FDA approves aflibercept for patients with wet AMD

November 21, 2011

FDA has approved aflibercept (Eylea Injection, Regeneron), known in the scientific literature as VEGF Trap-Eye, for the treatment of patients with neovascular (wet) age-related macular degeneration in patients aged 60 and older at a recommended dose of 2 mg every 4 weeks (monthly) for the first 12 weeks, followed by 2 mg every 8 weeks (2 months).

FDA has approved aflibercept (Eylea Injection, Regeneron), known in the scientific literature as VEGF Trap-Eye, for the treatment of patients with neovascular (wet) age-related macular degeneration (AMD) in patients aged 60 and older at a recommended dose of 2 mg every 4 weeks (monthly) for the first 12 weeks, followed by 2 mg every 8 weeks (2 months).

AMD gradually destroys a person's sharp, central vision. It affects the macula, the part of the eye that allows people to see fine detail needed to do daily tasks such as reading and driving.

There are 2 forms of AMD, a wet form and a dry form. The wet form of AMD includes the growth of abnormal blood vessels. The blood vessels can leak fluid into the central part of the retina, also known as the macula. When fluid leaks into the macula, the macula thickens and vision loss occurs. An early symptom of wet AMD occurs when straight lines appear to be wavy.

This approval was based upon the results of 2 phase 3 clinical studies. In these studies, Eylea dosed every 8 weeks, following 3 initial monthly injections, was clinically equivalent to the standard of care, ranibizumab injection (Lucentis) dosed every 4 weeks, as measured by the primary end point of maintenance of visual acuity (less than 15 letters of vision loss on an eye chart) over 52 weeks. The most common adverse reactions (frequency of 5% or more) reported in patients receiving Eylea were blood at the injection site (conjunctival hemorrhage), eye pain, clouding of the eye lens (cataract), vitreous detachment, the appearance of floating spots in a person's vision (vitreous floaters), and increased intraocular pressure. The adverse event profile was similar to that seen with ranibizumab.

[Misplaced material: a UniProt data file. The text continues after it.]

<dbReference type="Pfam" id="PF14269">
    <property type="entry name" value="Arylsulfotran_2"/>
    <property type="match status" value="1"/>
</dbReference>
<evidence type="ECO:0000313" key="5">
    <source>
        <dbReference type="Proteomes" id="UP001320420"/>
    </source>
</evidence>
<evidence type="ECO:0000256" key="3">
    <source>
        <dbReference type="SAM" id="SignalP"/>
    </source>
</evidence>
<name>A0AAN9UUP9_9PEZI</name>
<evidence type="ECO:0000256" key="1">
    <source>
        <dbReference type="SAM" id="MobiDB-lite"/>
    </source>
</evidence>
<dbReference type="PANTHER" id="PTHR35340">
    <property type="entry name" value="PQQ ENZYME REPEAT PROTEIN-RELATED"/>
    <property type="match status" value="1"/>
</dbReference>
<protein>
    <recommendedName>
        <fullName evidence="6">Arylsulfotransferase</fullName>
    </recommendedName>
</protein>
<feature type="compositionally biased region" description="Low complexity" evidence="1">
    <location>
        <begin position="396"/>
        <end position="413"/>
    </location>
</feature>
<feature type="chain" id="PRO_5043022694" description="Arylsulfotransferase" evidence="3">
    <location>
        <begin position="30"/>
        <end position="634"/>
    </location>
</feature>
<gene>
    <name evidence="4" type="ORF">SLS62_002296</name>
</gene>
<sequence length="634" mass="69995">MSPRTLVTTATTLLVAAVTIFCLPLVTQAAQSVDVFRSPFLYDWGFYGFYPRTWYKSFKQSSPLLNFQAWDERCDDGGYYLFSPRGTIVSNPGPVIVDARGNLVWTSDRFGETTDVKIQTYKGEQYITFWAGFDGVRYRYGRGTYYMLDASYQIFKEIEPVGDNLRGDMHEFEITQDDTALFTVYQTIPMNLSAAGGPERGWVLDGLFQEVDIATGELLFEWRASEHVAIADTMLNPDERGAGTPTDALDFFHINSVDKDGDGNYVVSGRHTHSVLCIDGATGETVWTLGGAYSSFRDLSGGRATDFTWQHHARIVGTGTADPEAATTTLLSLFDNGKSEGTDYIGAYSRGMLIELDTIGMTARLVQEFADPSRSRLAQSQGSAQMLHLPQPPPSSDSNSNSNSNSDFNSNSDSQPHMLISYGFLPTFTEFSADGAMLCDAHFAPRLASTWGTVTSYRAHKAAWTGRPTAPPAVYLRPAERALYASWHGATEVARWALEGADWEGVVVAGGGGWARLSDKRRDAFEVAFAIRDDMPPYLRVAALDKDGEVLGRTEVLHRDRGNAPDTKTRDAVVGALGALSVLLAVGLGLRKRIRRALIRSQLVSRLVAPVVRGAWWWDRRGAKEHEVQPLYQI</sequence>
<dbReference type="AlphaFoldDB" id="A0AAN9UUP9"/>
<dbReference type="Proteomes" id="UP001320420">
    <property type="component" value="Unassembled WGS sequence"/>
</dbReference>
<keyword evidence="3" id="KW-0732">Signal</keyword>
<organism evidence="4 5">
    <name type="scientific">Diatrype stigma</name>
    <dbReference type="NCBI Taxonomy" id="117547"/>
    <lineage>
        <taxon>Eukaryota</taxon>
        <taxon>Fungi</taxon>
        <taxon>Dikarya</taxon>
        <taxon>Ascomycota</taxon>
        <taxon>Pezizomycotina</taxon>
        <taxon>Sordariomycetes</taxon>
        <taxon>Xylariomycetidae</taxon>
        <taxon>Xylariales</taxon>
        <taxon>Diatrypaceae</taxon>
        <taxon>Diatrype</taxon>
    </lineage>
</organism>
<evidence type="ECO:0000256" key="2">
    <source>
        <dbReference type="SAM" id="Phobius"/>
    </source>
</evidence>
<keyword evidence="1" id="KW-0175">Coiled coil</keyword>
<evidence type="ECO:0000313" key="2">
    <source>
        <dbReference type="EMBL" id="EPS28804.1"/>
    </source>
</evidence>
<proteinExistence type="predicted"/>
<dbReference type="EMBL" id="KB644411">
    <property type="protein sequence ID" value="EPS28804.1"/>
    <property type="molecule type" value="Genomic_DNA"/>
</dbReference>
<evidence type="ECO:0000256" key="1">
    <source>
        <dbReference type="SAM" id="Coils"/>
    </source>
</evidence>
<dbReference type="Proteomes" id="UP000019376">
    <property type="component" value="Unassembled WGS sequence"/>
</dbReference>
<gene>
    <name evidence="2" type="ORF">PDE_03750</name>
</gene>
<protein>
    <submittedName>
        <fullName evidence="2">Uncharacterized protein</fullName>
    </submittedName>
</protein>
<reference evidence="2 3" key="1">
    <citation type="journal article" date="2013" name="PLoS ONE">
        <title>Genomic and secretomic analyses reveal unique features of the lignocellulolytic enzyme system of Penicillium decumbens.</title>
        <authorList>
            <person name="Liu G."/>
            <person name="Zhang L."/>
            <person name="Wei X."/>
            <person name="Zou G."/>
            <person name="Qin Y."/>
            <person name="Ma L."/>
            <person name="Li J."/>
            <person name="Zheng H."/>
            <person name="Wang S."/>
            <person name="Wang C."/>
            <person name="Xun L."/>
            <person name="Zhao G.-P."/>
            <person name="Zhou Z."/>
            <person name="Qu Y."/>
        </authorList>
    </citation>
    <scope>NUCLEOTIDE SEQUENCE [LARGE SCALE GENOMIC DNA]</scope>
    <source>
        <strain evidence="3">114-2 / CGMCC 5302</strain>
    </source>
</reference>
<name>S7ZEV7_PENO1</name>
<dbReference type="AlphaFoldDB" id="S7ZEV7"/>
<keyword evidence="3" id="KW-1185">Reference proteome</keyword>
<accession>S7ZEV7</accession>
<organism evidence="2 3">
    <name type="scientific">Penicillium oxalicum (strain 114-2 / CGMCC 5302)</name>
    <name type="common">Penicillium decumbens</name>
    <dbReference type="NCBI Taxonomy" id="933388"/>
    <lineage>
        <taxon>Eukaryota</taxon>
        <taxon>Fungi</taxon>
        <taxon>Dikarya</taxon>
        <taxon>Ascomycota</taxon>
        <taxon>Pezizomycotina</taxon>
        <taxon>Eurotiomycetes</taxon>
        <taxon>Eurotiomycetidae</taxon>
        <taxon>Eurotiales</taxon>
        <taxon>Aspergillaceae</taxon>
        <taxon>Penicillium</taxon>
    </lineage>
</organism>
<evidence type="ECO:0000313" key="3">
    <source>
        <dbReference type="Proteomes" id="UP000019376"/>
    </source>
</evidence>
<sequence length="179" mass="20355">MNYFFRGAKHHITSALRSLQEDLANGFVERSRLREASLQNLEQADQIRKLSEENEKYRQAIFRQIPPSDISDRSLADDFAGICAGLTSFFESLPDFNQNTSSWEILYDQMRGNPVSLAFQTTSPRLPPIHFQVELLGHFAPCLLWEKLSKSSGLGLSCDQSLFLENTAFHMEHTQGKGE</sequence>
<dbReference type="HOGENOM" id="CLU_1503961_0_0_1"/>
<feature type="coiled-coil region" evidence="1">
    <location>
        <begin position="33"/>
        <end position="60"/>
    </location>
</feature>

"The approval of Eylea offers a much needed new treatment option for patients with wet AMD," Jeffrey Heier, MD, a clinical ophthalmologist and retinal specialist at Ophthalmic Consultants of Boston, assistant professor of ophthalmology at Tufts School of Medicine, and chair of the Steering Committee for the VIEW 1 trial, said in a Regeneron press release. "Eylea offers the potential of achieving the efficacy we've come to expect from current anti-VEGF agents, but with less frequent injections and no monitoring requirements. This may reduce the need for costly and time-consuming monthly office visits for patients and their caregivers."

Eylea is injected into the eye either every 4 weeks or every 8 weeks by an ophthalmologist. The studies showed that Eylea was as effective as Lucentis in maintaining or improving visual acuity.

Eylea should not be used in those who have an active eye infection or active ocular inflammation. Eylea has not been studied in pregnant women, so the treatment should be used only in pregnant women if the potential benefits of the treatment outweigh any potential risks. AMD does not occur in children and Eylea has not been studied in children.

Other FDA-approved treatment options for wet AMD include: Visudyne (verteporfin for injection) approved in 2000, Macugen (pegaptanib sodium injection) approved in 2004, and Lucentis (ranibizumab injection) approved in 2006.